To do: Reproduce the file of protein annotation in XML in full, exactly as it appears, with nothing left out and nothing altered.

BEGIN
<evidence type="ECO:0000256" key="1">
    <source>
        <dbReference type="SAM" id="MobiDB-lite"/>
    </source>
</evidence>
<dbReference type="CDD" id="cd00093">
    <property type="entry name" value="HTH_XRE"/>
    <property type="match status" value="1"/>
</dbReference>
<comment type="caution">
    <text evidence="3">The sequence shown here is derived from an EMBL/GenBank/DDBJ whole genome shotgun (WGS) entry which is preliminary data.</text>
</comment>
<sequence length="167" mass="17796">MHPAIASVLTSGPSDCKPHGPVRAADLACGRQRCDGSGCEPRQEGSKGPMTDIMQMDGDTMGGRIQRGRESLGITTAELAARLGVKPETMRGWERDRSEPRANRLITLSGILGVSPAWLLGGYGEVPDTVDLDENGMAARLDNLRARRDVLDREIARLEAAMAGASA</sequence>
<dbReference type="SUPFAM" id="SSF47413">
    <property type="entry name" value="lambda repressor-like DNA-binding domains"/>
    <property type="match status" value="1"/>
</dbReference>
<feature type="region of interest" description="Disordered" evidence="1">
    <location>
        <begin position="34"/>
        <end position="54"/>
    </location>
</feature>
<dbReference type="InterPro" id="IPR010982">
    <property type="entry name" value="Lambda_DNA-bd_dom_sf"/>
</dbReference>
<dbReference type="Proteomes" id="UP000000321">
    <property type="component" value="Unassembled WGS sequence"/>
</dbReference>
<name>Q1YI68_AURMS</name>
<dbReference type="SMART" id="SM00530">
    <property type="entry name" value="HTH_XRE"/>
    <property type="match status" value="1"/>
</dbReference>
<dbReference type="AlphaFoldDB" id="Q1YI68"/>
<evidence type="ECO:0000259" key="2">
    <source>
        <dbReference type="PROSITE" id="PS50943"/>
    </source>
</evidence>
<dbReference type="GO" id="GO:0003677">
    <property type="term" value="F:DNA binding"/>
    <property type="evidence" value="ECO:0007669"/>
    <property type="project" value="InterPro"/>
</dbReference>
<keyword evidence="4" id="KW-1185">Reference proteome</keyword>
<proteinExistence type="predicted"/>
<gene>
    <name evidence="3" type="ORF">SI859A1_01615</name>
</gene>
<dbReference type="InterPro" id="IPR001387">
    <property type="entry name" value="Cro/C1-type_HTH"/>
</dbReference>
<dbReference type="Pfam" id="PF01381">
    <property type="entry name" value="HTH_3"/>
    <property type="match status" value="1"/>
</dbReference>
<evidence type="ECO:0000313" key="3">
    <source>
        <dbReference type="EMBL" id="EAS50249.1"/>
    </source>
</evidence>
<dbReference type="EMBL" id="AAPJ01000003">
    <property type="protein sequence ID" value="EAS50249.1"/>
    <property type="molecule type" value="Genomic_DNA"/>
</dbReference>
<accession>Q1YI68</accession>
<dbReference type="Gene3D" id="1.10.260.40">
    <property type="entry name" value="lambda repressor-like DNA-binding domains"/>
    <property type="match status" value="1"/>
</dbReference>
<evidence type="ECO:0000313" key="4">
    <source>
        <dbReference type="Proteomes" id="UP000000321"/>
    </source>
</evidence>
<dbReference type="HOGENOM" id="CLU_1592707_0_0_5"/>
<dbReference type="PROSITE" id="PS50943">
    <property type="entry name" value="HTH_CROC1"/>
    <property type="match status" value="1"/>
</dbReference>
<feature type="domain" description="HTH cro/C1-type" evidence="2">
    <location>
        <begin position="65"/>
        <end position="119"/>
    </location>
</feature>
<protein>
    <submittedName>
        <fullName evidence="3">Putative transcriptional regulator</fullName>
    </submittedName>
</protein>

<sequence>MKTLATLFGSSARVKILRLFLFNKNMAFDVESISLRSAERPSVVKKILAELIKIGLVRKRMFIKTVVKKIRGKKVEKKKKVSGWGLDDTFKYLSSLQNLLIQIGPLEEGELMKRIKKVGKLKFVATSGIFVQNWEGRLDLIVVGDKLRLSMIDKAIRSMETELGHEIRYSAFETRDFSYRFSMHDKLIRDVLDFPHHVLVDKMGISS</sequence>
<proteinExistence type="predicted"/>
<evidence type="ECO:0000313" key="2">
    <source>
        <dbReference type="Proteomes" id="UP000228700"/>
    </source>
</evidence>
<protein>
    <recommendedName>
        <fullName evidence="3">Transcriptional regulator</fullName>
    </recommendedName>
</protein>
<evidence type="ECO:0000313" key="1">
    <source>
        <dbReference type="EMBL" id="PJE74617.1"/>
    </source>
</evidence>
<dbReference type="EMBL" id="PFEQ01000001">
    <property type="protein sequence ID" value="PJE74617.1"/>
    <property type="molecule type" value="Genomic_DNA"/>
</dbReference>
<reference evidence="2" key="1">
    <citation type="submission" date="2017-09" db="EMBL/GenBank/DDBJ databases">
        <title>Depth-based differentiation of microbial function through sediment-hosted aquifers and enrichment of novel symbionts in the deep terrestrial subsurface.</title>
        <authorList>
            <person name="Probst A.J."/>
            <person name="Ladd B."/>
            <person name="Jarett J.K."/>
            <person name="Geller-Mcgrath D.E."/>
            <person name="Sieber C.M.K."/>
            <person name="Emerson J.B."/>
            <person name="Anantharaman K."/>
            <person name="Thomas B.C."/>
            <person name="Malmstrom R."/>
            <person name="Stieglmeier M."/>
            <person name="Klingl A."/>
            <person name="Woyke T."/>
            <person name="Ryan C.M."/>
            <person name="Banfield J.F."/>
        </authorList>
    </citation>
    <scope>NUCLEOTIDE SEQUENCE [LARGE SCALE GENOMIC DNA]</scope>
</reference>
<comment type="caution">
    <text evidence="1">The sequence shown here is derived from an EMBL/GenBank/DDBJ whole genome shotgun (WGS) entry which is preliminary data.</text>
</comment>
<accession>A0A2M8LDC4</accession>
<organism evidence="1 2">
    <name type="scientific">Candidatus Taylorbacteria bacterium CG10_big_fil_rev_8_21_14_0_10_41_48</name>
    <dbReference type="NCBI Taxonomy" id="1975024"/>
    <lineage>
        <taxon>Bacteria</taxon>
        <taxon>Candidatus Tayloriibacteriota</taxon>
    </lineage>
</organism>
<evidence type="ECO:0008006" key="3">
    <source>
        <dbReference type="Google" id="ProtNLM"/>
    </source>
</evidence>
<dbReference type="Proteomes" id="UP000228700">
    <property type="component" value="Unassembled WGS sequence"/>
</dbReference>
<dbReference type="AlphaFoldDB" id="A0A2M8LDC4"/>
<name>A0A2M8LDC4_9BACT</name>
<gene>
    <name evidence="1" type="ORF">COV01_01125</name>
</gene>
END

<evidence type="ECO:0000256" key="1">
    <source>
        <dbReference type="SAM" id="MobiDB-lite"/>
    </source>
</evidence>
<dbReference type="CDD" id="cd00093">
    <property type="entry name" value="HTH_XRE"/>
    <property type="match status" value="1"/>
</dbReference>
<comment type="caution">
    <text evidence="3">The sequence shown here is derived from an EMBL/GenBank/DDBJ whole genome shotgun (WGS) entry which is preliminary data.</text>
</comment>
<sequence length="167" mass="17796">MHPAIASVLTSGPSDCKPHGPVRAADLACGRQRCDGSGCEPRQEGSKGPMTDIMQMDGDTMGGRIQRGRESLGITTAELAARLGVKPETMRGWERDRSEPRANRLITLSGILGVSPAWLLGGYGEVPDTVDLDENGMAARLDNLRARRDVLDREIARLEAAMAGASA</sequence>
<dbReference type="SUPFAM" id="SSF47413">
    <property type="entry name" value="lambda repressor-like DNA-binding domains"/>
    <property type="match status" value="1"/>
</dbReference>
<feature type="region of interest" description="Disordered" evidence="1">
    <location>
        <begin position="34"/>
        <end position="54"/>
    </location>
</feature>
<dbReference type="InterPro" id="IPR010982">
    <property type="entry name" value="Lambda_DNA-bd_dom_sf"/>
</dbReference>
<dbReference type="Proteomes" id="UP000000321">
    <property type="component" value="Unassembled WGS sequence"/>
</dbReference>
<name>Q1YI68_AURMS</name>
<dbReference type="SMART" id="SM00530">
    <property type="entry name" value="HTH_XRE"/>
    <property type="match status" value="1"/>
</dbReference>
<dbReference type="AlphaFoldDB" id="Q1YI68"/>
<evidence type="ECO:0000259" key="2">
    <source>
        <dbReference type="PROSITE" id="PS50943"/>
    </source>
</evidence>
<dbReference type="GO" id="GO:0003677">
    <property type="term" value="F:DNA binding"/>
    <property type="evidence" value="ECO:0007669"/>
    <property type="project" value="InterPro"/>
</dbReference>
<keyword evidence="4" id="KW-1185">Reference proteome</keyword>
<proteinExistence type="predicted"/>
<gene>
    <name evidence="3" type="ORF">SI859A1_01615</name>
</gene>
<dbReference type="InterPro" id="IPR001387">
    <property type="entry name" value="Cro/C1-type_HTH"/>
</dbReference>
<dbReference type="Pfam" id="PF01381">
    <property type="entry name" value="HTH_3"/>
    <property type="match status" value="1"/>
</dbReference>
<evidence type="ECO:0000313" key="3">
    <source>
        <dbReference type="EMBL" id="EAS50249.1"/>
    </source>
</evidence>
<dbReference type="EMBL" id="AAPJ01000003">
    <property type="protein sequence ID" value="EAS50249.1"/>
    <property type="molecule type" value="Genomic_DNA"/>
</dbReference>
<accession>Q1YI68</accession>
<dbReference type="Gene3D" id="1.10.260.40">
    <property type="entry name" value="lambda repressor-like DNA-binding domains"/>
    <property type="match status" value="1"/>
</dbReference>
<evidence type="ECO:0000313" key="4">
    <source>
        <dbReference type="Proteomes" id="UP000000321"/>
    </source>
</evidence>
<dbReference type="HOGENOM" id="CLU_1592707_0_0_5"/>
<dbReference type="PROSITE" id="PS50943">
    <property type="entry name" value="HTH_CROC1"/>
    <property type="match status" value="1"/>
</dbReference>
<feature type="domain" description="HTH cro/C1-type" evidence="2">
    <location>
        <begin position="65"/>
        <end position="119"/>
    </location>
</feature>
<protein>
    <submittedName>
        <fullName evidence="3">Putative transcriptional regulator</fullName>
    </submittedName>
</protein>

<sequence>MKTLATLFGSSARVKILRLFLFNKNMAFDVESISLRSAERPSVVKKILAELIKIGLVRKRMFIKTVVKKIRGKKVEKKKKVSGWGLDDTFKYLSSLQNLLIQIGPLEEGELMKRIKKVGKLKFVATSGIFVQNWEGRLDLIVVGDKLRLSMIDKAIRSMETELGHEIRYSAFETRDFSYRFSMHDKLIRDVLDFPHHVLVDKMGISS</sequence>
<proteinExistence type="predicted"/>
<evidence type="ECO:0000313" key="2">
    <source>
        <dbReference type="Proteomes" id="UP000228700"/>
    </source>
</evidence>
<protein>
    <recommendedName>
        <fullName evidence="3">Transcriptional regulator</fullName>
    </recommendedName>
</protein>
<evidence type="ECO:0000313" key="1">
    <source>
        <dbReference type="EMBL" id="PJE74617.1"/>
    </source>
</evidence>
<dbReference type="EMBL" id="PFEQ01000001">
    <property type="protein sequence ID" value="PJE74617.1"/>
    <property type="molecule type" value="Genomic_DNA"/>
</dbReference>
<reference evidence="2" key="1">
    <citation type="submission" date="2017-09" db="EMBL/GenBank/DDBJ databases">
        <title>Depth-based differentiation of microbial function through sediment-hosted aquifers and enrichment of novel symbionts in the deep terrestrial subsurface.</title>
        <authorList>
            <person name="Probst A.J."/>
            <person name="Ladd B."/>
            <person name="Jarett J.K."/>
            <person name="Geller-Mcgrath D.E."/>
            <person name="Sieber C.M.K."/>
            <person name="Emerson J.B."/>
            <person name="Anantharaman K."/>
            <person name="Thomas B.C."/>
            <person name="Malmstrom R."/>
            <person name="Stieglmeier M."/>
            <person name="Klingl A."/>
            <person name="Woyke T."/>
            <person name="Ryan C.M."/>
            <person name="Banfield J.F."/>
        </authorList>
    </citation>
    <scope>NUCLEOTIDE SEQUENCE [LARGE SCALE GENOMIC DNA]</scope>
</reference>
<comment type="caution">
    <text evidence="1">The sequence shown here is derived from an EMBL/GenBank/DDBJ whole genome shotgun (WGS) entry which is preliminary data.</text>
</comment>
<accession>A0A2M8LDC4</accession>
<organism evidence="1 2">
    <name type="scientific">Candidatus Taylorbacteria bacterium CG10_big_fil_rev_8_21_14_0_10_41_48</name>
    <dbReference type="NCBI Taxonomy" id="1975024"/>
    <lineage>
        <taxon>Bacteria</taxon>
        <taxon>Candidatus Tayloriibacteriota</taxon>
    </lineage>
</organism>
<evidence type="ECO:0008006" key="3">
    <source>
        <dbReference type="Google" id="ProtNLM"/>
    </source>
</evidence>
<dbReference type="Proteomes" id="UP000228700">
    <property type="component" value="Unassembled WGS sequence"/>
</dbReference>
<dbReference type="AlphaFoldDB" id="A0A2M8LDC4"/>
<name>A0A2M8LDC4_9BACT</name>
<gene>
    <name evidence="1" type="ORF">COV01_01125</name>
</gene>